How to Become a Network Systems and Data Communications Analyst

Network analysts design, build and maintain corporate networks.
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As companies depend more on their data networks, the importance of network systems and data communications analysts also continues to grow. Network systems and data communications analysts design local and wide area networks -- LANs and WANs -- as well as company intranets and Internet connectivity. These valuable employees also perform research to find the right networking solution and prepare proposals for management on recommended data communications approaches. As of 2009, the average annual salary was $76,560. The job growth from 2010 to 2020 is expected to be about 21 percent.

    Step 1

    Enroll in math and science classes in high school, including algebra, geometry and computer science. English and speech classes are also helpful in that they teach you to write and speak well -- important skills for anyone seeking a technology job. While many who seek such jobs want to focus on the technology, the ability to communicate ideas in both written and oral form will put you ahead of the pack when it comes to advancement.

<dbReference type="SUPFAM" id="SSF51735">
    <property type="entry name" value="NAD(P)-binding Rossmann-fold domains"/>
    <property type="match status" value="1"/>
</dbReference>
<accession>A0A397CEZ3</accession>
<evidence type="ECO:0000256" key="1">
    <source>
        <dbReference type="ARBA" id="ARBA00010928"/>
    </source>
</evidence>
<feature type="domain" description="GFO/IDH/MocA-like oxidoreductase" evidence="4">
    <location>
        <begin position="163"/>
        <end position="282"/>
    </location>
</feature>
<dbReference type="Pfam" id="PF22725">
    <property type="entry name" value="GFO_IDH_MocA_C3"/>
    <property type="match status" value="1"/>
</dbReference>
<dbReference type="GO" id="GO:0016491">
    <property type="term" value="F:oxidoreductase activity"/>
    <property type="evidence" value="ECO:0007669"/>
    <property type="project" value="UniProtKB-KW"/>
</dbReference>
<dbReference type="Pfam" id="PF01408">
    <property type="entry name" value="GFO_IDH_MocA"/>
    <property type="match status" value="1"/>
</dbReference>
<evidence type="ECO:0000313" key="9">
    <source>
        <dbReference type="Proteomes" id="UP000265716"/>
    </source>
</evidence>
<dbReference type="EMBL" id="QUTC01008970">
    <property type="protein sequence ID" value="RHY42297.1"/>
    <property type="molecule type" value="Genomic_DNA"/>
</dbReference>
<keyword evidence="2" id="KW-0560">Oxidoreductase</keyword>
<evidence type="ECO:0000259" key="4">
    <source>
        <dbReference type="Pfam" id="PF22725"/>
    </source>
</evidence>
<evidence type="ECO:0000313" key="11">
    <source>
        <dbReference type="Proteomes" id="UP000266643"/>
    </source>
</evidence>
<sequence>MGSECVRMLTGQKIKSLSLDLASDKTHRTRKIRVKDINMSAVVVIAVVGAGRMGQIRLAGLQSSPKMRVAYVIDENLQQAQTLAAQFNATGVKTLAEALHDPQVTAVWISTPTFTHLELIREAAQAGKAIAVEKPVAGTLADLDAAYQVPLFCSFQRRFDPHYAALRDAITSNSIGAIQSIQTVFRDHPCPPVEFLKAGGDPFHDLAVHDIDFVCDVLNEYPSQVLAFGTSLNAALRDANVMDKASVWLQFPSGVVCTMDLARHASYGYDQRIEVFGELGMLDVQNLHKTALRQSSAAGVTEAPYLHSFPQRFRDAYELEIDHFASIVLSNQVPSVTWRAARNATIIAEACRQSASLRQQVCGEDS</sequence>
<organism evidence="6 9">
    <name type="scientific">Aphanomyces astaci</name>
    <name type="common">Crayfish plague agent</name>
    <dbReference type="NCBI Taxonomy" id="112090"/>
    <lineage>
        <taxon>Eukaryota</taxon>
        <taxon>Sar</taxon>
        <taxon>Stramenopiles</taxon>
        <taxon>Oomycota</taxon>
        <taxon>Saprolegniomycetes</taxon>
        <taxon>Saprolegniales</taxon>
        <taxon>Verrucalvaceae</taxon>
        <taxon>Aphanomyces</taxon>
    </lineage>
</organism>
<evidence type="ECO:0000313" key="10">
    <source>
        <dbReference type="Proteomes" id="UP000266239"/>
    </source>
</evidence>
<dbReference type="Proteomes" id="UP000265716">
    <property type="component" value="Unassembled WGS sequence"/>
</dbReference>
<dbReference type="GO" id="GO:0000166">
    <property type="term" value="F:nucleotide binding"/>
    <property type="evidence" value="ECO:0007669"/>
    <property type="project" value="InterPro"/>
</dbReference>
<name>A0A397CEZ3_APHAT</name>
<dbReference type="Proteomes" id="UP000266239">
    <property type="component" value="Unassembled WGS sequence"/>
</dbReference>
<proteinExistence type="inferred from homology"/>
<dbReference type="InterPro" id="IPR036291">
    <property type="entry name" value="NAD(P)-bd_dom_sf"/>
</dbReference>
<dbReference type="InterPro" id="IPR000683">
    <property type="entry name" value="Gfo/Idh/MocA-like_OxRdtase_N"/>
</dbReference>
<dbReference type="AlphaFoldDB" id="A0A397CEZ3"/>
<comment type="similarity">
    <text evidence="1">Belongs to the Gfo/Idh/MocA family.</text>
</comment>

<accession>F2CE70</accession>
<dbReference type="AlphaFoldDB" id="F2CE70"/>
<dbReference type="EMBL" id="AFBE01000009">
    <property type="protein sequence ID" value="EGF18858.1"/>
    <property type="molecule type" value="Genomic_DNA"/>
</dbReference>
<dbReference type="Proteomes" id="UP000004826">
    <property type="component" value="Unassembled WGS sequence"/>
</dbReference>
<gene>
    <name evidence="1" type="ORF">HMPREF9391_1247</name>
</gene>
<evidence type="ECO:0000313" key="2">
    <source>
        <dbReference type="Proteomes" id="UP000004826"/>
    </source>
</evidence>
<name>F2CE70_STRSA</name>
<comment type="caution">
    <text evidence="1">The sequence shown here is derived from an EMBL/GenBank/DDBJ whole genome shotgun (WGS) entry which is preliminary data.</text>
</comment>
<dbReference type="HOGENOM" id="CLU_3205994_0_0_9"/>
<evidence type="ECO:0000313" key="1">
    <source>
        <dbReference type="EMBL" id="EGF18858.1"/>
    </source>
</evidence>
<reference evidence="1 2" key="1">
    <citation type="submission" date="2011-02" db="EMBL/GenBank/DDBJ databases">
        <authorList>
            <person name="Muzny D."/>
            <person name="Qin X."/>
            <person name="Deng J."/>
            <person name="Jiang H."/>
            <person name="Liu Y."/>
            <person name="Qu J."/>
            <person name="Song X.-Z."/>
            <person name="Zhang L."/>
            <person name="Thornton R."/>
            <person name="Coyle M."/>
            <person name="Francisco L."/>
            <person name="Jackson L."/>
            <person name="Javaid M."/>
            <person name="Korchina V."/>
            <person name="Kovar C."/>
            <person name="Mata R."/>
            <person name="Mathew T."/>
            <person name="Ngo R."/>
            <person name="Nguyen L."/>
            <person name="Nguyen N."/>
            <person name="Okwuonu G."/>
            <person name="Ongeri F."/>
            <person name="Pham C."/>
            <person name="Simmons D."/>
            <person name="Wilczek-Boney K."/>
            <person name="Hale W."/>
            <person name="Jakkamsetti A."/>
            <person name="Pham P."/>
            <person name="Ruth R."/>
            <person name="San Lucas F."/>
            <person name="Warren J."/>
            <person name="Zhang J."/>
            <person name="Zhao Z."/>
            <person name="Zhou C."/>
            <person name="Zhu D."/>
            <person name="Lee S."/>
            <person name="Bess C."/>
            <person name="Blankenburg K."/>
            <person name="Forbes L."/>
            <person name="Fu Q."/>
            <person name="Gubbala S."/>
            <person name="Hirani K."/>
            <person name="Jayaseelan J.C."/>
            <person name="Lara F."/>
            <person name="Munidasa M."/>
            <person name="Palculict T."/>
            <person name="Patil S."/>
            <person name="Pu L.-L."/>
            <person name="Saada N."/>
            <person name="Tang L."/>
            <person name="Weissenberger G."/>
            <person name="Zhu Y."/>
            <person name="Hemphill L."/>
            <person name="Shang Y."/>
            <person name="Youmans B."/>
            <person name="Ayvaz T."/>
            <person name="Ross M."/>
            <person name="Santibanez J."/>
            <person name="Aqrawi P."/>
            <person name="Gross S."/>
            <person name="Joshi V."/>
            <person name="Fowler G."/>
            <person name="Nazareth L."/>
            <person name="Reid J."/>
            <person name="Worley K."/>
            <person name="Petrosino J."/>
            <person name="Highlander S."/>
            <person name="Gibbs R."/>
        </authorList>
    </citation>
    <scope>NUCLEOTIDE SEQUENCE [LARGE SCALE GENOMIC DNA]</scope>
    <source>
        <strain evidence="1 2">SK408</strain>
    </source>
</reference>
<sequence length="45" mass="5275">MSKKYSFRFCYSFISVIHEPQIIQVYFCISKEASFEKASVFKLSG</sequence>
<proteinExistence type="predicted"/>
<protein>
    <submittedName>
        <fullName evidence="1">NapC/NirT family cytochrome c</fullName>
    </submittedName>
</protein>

Step 2

    Earn a bachelor's degree in computer science, information technology or a related field. Most companies require a four-year degree as a minimum requirement for network systems and data communications analysts. The training involved in a four-year degree will expose you to various technologies and help prepare you to interact with other technical and non-technical people. Most community and technical colleges offer such degree programs.

    Step 3

    Obtain specialized training and acquire a networking certification, such as CompTIA's Network+, Microsoft's MCITP or Cisco's CCNA. Any of these certifications provide detailed network and data communications training that will help you succeed in a networking role. The certification tests are costly, starting at about $200 and some going over $1,000. While this training is expensive it can pay for itself on your first job offer.

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